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Conservative femoral revision using short cementless stems with a tapered rectangular shape for selected Paprosky II–IV bone defects: an average seven-year follow-up



The use of long stems for severe femoral bone defects is suggested by many scholars, but it is associated with further bone loss, intraoperative fracture, increased surgical trauma, and complications. With better bone retention, simple and quick surgical procedures, and minimal complications, the short cementless stems with a tapered rectangular shape may be an alternative for femoral revision. This study aimed to evaluate the results of this type of stem in treating selected Paprosky II–IV bone defects.


This retrospective study included 73 patients (76 hips involved) who underwent conservative femoral revision using the short cementless stems with a tapered rectangular shape between January 2012 and December 2020. The preoperative femoral bone defects were identified as follows: 54 cases of type II, 11 cases of type IIIA, 7 cases of type IIIB, and 4 cases of type IV. Indications for revision included aseptic loosening (76.3%) and prosthetic joint infection (23.7%). Six cementless stems with a tapered rectangular shape from three companies were used in all patients. Among them, SLR-Plus, SL-Plus MIA, and Corail stems were employed in most patients (40.8%, 23.7%, and 17.1%, respectively). The average length of these stems measured 171.7 mm (SD 27 mm; 122–215 mm). Radiographic results, Harris hip scores (HHS), complications, and survivorship were analyzed. The follow-up lasted for 7 years on average (range 3–11 years).


The subsidence was observed in three hips (3.9%), and all stems achieved stable bone ingrowth. Proximal femoral bone restoration in the residual osteolytic area was found in 67 hips (88.2%), constant defects in nine hips (11.8%), and increasing defects in 0 cases. There was no evidence of stem fractures and stem loosening in this series. The mean HHS significantly improved from 32 (range 15–50) preoperatively to 82 (range 68–94) at the last follow-up (t = − 36.297, P < 0.001). Five hips developed prosthesis-related complications, including three infection and two dislocation cases. The mean 5- and 10-year revision-free survivorships for any revision or removal of an implant and reoperation for any reason were 94.6% and 93.3%, respectively. Both mean 5- and 10-year revision-free survivorships for aseptic femoral loosening were 100%.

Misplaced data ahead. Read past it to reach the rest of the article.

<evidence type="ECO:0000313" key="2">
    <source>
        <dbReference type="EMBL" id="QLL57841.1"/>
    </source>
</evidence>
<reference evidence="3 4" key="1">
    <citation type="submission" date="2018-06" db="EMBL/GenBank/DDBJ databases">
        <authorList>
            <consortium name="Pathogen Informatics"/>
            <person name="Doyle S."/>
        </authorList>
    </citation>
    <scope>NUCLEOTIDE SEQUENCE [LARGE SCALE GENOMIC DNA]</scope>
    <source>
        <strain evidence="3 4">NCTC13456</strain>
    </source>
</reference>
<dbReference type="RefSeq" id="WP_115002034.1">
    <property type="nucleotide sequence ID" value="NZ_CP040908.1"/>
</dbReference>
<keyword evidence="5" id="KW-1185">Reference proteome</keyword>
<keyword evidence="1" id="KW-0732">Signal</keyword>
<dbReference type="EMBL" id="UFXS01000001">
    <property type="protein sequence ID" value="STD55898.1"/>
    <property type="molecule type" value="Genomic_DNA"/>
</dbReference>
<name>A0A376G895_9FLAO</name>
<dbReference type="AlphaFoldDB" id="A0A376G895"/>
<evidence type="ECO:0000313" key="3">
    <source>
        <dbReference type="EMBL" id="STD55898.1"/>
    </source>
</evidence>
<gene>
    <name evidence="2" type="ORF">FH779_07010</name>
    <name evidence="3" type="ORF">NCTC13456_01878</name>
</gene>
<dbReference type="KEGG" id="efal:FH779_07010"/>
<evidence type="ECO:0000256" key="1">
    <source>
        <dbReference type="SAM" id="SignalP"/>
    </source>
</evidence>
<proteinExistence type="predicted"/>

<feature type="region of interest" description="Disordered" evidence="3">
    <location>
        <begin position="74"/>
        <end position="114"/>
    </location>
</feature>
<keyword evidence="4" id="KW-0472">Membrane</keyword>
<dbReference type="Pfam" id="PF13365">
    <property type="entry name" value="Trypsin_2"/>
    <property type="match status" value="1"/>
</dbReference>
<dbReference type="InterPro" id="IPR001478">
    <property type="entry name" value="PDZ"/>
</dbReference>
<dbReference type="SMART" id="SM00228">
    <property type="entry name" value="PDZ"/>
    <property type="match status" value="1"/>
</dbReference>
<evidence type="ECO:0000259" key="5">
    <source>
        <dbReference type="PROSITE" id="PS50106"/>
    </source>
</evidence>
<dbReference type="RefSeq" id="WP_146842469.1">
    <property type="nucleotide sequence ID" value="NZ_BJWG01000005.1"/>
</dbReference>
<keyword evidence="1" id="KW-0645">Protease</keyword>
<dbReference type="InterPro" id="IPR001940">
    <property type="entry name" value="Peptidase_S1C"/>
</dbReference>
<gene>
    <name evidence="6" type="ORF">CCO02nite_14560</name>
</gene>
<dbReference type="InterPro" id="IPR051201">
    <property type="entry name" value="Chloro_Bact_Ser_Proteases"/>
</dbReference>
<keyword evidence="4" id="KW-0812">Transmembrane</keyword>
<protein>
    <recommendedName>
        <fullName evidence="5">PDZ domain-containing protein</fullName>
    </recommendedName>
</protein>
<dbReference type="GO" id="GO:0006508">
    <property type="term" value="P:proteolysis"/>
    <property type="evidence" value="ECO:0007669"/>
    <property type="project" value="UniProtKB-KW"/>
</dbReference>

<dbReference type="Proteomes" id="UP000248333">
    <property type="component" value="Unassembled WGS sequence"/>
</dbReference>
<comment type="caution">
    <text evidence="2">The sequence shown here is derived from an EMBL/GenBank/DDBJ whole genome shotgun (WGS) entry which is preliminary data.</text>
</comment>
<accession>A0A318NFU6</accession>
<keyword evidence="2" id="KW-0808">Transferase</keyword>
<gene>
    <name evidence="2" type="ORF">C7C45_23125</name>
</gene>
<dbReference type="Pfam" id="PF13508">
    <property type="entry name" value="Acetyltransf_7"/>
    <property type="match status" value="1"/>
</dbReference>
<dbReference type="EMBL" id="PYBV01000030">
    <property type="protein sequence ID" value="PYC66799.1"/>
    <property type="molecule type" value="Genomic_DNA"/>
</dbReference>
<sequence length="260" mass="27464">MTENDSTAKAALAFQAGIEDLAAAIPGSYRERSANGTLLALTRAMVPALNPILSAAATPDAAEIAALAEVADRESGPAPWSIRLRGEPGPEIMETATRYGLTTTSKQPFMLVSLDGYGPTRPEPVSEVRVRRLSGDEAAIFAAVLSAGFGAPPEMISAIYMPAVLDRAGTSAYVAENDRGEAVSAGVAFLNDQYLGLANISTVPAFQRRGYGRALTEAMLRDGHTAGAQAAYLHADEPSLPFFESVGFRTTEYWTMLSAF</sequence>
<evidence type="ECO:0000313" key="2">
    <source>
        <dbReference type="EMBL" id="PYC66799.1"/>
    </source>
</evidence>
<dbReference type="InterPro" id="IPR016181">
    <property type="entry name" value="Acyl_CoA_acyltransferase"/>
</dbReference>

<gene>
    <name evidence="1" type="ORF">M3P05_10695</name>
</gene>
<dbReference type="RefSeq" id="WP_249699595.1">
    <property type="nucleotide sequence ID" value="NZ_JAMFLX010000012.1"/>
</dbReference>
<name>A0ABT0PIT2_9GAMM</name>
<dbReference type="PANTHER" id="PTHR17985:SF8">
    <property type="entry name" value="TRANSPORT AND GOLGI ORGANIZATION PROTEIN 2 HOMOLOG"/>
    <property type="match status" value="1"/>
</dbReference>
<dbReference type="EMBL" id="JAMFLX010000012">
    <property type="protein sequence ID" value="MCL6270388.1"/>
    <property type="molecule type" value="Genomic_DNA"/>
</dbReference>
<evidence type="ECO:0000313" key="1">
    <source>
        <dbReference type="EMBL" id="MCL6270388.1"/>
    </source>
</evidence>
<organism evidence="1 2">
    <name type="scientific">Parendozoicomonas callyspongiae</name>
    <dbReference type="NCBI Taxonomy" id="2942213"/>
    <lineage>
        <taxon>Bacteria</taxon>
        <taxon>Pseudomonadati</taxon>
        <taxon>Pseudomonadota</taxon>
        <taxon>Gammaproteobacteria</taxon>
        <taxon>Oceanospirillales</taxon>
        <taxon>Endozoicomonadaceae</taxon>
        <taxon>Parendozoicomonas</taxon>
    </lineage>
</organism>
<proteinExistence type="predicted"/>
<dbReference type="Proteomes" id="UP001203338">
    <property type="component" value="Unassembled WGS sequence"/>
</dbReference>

Conservative femoral revision using short cementless stems with a tapered rectangular shape can provide favorable radiographic outcomes, joint function, and mid-term survivorship with minimal complications. Of note, a sclerotic proximal femoral bone shell with continued and intact structure and enough support strength is the indication for using these stems.

Graphical Abstract


With the rate of total hip arthroplasty (THA) mounting rapidly, the rate of revision THA also has been on the rise annually, the number of procedures being projected to increase from 40,800 in 2005 to 96,700 in 2030 [1]. A challenge posed by the femoral revision is various degrees of bone defects, particularly Paprosky II–IV [2], which result in insufficient support for the prosthesis, thus, leading to subsidence, loosening, and other serious complications [3,4,5,6].